Fomepizole is equally efficacious for the treatment of methanol intoxication but does not cause any alteration in mental status, hypoglycemia, or respiratory depression.

Fomepizole is advantageous because it does not depress the patient's mental status or airway and needs to be administered only every 12 hours.The main drawback of fomepizole is the cost, which can total thousands of dollars. Because this agent is so expensive, clinicians should check its availability at their institution and discuss the plan for use of this antidote, especially for empiric treatment of cases in which the cause of acidosis is unknown.

The availability of timely results of laboratory tests can be a problem. Weigh the benefits, risks, and costs of each therapeutic intervention at the treating institution.

Ethanol

If fomepizole is not used, oral or parenteral ethanol loading is less commonly used as a temporizing measure while awaiting test results.

A loading dose of ethanol is administered based on body weight, followed by infusion to maintain a serum level of approximately 100 mg/dL.

Carefully calculate the loading dose and administration of ethanol antidote to prevent excessive administration. Overly aggressive ethanol administration has reportedly caused cases of apnea that required intubation and mechanical ventilation. When administering ethanol, determine glucose levels by fingerstick collection at regular intervals and confirm with laboratory analysis, as hypoglycemia is occasionally associated with ethanol therapy.

Hemodialysis

Hemodialysis is used to treat metabolic acidosis or to prevent renal insufficiency.

Early in the intoxication, the toxin is present as the parent compound, ethylene glycol. As time passes, toxic metabolites accumulate and the patient develops metabolic acidosis. Eventually, oxalate is deposited in the kidney and elsewhere; renal insufficiency may ensue. Once any of these manifestations occurs, antidotal therapy alone (used to block alcohol dehydrogenase with ethanol or fomepizole) is insufficient to treat the poisoning.

Alcohol dehydrogenase–blocking therapy must be accompanied by dialysis to remove the metabolites in these cases. Consulting a nephrologist early in the intoxication is prudent to facilitate the timely initiation of dialysis to these patients. Delays may result in renal failure or other severe complications.

Traditional dialysis indications include the following[14] :

  • pH < 7.25
  • Acute renal failure
  • Ethylene glycol level >50 mg/dL
  • Serum glycolic acid >8 mmol/L

Some clinicians have suggested that effective blockade of alcohol dehydrogenase may permit the treatment of ethylene glycol intoxication without dialysis. In one case report,[15] a patient with an initial ethylene glycol level of 700 mg/dL was treated aggressively with fomepizole and was able to avoid dialysis.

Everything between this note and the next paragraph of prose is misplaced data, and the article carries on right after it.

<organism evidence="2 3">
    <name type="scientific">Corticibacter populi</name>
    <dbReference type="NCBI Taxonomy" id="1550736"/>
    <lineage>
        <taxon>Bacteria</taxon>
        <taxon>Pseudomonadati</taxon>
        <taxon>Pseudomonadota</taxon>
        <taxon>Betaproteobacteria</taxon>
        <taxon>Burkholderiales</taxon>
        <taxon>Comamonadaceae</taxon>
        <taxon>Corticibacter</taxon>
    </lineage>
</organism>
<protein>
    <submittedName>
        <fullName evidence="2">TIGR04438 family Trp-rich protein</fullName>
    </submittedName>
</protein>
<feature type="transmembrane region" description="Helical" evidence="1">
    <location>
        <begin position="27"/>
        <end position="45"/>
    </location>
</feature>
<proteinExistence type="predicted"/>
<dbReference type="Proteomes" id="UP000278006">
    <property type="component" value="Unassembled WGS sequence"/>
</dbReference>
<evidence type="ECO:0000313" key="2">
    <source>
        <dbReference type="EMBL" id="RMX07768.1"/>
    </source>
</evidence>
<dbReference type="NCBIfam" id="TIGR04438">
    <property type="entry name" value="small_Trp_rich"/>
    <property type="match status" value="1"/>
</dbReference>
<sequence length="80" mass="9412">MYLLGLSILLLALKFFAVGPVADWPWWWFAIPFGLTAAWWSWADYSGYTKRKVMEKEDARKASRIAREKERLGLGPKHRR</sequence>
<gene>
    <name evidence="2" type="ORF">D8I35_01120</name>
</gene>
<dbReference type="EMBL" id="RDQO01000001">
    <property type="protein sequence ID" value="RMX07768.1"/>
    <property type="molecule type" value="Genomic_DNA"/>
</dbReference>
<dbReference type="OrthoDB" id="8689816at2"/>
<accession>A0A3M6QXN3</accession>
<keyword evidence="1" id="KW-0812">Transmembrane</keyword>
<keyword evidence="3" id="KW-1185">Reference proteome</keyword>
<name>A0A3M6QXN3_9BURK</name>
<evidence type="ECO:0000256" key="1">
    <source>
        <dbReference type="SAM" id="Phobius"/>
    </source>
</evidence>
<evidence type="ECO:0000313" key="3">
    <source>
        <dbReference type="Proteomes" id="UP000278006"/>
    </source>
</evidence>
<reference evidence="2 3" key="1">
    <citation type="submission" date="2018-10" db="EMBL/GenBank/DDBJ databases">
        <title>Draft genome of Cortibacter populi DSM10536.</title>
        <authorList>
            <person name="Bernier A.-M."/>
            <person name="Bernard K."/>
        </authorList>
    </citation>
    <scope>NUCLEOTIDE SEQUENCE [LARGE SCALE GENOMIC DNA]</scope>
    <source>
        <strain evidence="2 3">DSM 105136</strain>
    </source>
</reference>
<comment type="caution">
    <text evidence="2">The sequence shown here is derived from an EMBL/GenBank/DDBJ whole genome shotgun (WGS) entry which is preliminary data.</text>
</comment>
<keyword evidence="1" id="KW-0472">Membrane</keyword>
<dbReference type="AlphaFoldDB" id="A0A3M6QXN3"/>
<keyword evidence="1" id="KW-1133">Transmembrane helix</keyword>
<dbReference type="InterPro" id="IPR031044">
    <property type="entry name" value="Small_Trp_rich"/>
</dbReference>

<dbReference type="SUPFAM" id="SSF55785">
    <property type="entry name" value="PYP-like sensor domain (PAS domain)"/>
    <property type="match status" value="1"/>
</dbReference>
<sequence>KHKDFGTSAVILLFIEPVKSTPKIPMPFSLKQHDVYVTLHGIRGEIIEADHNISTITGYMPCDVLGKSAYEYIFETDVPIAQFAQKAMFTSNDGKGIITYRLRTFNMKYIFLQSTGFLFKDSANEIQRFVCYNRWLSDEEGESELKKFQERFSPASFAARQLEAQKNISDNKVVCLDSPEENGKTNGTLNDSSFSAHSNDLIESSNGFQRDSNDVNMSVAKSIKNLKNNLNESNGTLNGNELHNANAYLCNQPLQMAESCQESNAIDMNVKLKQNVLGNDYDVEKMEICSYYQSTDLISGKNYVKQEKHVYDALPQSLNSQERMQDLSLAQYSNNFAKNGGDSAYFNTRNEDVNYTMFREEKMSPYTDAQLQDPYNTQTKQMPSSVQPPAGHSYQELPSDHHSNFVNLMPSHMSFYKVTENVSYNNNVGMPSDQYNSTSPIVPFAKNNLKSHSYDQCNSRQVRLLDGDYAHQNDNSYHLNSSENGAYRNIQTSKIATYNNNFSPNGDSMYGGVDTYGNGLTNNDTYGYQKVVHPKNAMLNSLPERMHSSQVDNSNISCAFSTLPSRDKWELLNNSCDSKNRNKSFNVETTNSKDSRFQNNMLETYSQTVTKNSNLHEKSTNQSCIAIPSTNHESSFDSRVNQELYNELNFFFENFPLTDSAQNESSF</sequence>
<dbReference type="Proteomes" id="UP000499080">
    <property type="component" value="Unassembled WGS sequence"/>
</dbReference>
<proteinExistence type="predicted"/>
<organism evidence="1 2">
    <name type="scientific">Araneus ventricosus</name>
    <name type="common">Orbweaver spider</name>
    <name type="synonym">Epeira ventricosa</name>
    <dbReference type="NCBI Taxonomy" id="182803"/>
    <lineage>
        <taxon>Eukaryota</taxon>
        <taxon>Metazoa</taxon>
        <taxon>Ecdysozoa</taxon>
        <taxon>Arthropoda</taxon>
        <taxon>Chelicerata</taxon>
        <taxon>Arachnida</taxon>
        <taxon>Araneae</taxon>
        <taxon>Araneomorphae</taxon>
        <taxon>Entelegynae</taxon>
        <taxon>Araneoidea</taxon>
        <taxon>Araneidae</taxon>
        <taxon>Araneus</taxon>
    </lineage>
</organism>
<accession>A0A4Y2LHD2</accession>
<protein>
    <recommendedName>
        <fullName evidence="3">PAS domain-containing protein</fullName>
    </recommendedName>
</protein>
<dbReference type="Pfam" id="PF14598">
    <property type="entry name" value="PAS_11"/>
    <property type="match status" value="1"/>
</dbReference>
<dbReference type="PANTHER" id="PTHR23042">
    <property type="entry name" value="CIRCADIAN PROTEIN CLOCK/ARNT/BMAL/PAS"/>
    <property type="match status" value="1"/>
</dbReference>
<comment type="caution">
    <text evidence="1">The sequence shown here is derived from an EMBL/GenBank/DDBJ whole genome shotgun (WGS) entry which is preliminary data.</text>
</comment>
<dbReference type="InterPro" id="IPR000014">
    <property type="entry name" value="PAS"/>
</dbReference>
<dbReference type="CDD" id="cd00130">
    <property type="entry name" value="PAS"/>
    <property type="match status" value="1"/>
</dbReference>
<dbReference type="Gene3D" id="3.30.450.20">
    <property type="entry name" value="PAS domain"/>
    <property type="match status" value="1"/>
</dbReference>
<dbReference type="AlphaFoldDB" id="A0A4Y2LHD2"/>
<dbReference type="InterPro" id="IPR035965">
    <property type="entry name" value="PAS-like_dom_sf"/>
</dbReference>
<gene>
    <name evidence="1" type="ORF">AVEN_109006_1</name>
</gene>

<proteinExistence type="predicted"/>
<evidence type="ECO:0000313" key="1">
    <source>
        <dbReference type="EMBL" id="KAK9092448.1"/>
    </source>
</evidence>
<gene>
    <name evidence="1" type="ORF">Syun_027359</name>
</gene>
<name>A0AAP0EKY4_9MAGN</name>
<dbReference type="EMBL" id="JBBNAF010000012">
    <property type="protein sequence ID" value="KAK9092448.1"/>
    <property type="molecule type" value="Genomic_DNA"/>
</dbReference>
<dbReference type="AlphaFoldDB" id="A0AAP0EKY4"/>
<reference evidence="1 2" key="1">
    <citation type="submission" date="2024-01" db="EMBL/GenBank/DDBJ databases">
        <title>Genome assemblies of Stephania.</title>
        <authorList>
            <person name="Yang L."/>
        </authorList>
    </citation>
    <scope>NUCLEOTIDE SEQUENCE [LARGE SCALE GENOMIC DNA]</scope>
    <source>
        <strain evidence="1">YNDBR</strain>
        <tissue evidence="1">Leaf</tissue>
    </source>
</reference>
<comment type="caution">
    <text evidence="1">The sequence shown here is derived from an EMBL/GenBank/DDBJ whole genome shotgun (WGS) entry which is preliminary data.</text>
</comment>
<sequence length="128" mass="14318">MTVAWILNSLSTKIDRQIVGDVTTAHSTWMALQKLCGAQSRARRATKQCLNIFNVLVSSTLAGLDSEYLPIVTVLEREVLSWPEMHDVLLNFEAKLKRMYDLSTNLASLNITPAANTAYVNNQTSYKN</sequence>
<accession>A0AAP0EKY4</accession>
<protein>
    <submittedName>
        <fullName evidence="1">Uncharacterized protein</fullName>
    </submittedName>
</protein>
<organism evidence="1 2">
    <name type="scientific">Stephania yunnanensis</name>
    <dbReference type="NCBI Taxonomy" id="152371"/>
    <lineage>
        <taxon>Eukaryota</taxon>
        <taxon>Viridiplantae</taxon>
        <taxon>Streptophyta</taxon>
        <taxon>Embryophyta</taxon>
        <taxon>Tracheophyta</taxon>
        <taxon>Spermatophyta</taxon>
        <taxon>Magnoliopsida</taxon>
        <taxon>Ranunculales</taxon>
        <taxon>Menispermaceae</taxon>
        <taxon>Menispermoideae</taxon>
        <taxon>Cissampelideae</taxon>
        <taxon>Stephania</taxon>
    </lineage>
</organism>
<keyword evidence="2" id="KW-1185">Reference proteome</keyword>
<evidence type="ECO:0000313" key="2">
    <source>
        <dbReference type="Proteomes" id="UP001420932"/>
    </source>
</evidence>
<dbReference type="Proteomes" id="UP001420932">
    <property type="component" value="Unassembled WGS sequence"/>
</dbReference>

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Consultations

It is highly recommended to include the regional poison center (or a toxicologist) in the management of these patients. The telephone number for certified poison centers anywhere in the United States and Puerto Rico is 1-800-222-1222.

If dialysis is considered, consult a nephrologist as early as possible to allow timely treatment of patients with toxic metabolite accumulation. Antidotal therapy is inadequate by itself in these circumstances, and dialysis should be performed as soon as possible.

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Contributor Information and Disclosures
Author

Daniel C Keyes, MD, MPH Associate Chair, Academic Affairs, Department of Emergency Medicine, St Joseph Mercy Hospital; Clinical Faculty, Emergency Medicine Residency, University of Michigan Medical School; Clinical Associate Professor, Department of Surgery, Division of Emergency Medicine and Toxicology, University of Texas Southwestern School of Medicine

Daniel C Keyes, MD, MPH is a member of the following medical societies: American College of Emergency Physicians, American College of Medical Toxicology, American College of Occupational and Environmental Medicine, American College of Physicians-American Society of Internal Medicine

Disclosure: Nothing to disclose.

Specialty Editor Board

John T VanDeVoort, PharmD Regional Director of Pharmacy, Sacred Heart and St Joseph's Hospitals

John T VanDeVoort, PharmD is a member of the following medical societies: American Society of Health-System Pharmacists

Disclosure: Nothing to disclose.

John G Benitez, MD, MPH Associate Professor, Department of Medicine, Medical Toxicology, Vanderbilt University Medical Center; Managing Director, Tennessee Poison Center